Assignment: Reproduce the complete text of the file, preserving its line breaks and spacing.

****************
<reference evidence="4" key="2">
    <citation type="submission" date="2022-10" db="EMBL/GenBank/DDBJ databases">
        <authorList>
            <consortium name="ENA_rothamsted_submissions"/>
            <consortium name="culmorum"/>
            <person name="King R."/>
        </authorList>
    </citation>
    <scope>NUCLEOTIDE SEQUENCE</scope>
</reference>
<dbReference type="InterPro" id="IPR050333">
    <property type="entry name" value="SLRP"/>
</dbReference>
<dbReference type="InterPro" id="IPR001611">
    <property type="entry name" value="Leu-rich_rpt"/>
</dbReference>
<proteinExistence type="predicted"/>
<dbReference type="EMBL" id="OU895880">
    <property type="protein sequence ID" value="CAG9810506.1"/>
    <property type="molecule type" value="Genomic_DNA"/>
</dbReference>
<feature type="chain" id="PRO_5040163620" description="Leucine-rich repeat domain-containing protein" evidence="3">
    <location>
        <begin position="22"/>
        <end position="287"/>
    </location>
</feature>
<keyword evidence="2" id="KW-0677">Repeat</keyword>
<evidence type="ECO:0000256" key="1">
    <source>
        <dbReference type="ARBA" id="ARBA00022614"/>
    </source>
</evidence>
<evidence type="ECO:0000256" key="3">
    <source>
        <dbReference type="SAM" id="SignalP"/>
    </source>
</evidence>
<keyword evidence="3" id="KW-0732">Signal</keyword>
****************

<reference evidence="4" key="2">
    <citation type="submission" date="2022-10" db="EMBL/GenBank/DDBJ databases">
        <authorList>
            <consortium name="ENA_rothamsted_submissions"/>
            <consortium name="culmorum"/>
            <person name="King R."/>
        </authorList>
    </citation>
    <scope>NUCLEOTIDE SEQUENCE</scope>
</reference>
<dbReference type="InterPro" id="IPR050333">
    <property type="entry name" value="SLRP"/>
</dbReference>
<dbReference type="InterPro" id="IPR001611">
    <property type="entry name" value="Leu-rich_rpt"/>
</dbReference>
<proteinExistence type="predicted"/>
<dbReference type="EMBL" id="OU895880">
    <property type="protein sequence ID" value="CAG9810506.1"/>
    <property type="molecule type" value="Genomic_DNA"/>
</dbReference>
<feature type="chain" id="PRO_5040163620" description="Leucine-rich repeat domain-containing protein" evidence="3">
    <location>
        <begin position="22"/>
        <end position="287"/>
    </location>
</feature>
<keyword evidence="2" id="KW-0677">Repeat</keyword>
<evidence type="ECO:0000256" key="1">
    <source>
        <dbReference type="ARBA" id="ARBA00022614"/>
    </source>
</evidence>
<evidence type="ECO:0000256" key="3">
    <source>
        <dbReference type="SAM" id="SignalP"/>
    </source>
</evidence>
<keyword evidence="3" id="KW-0732">Signal</keyword>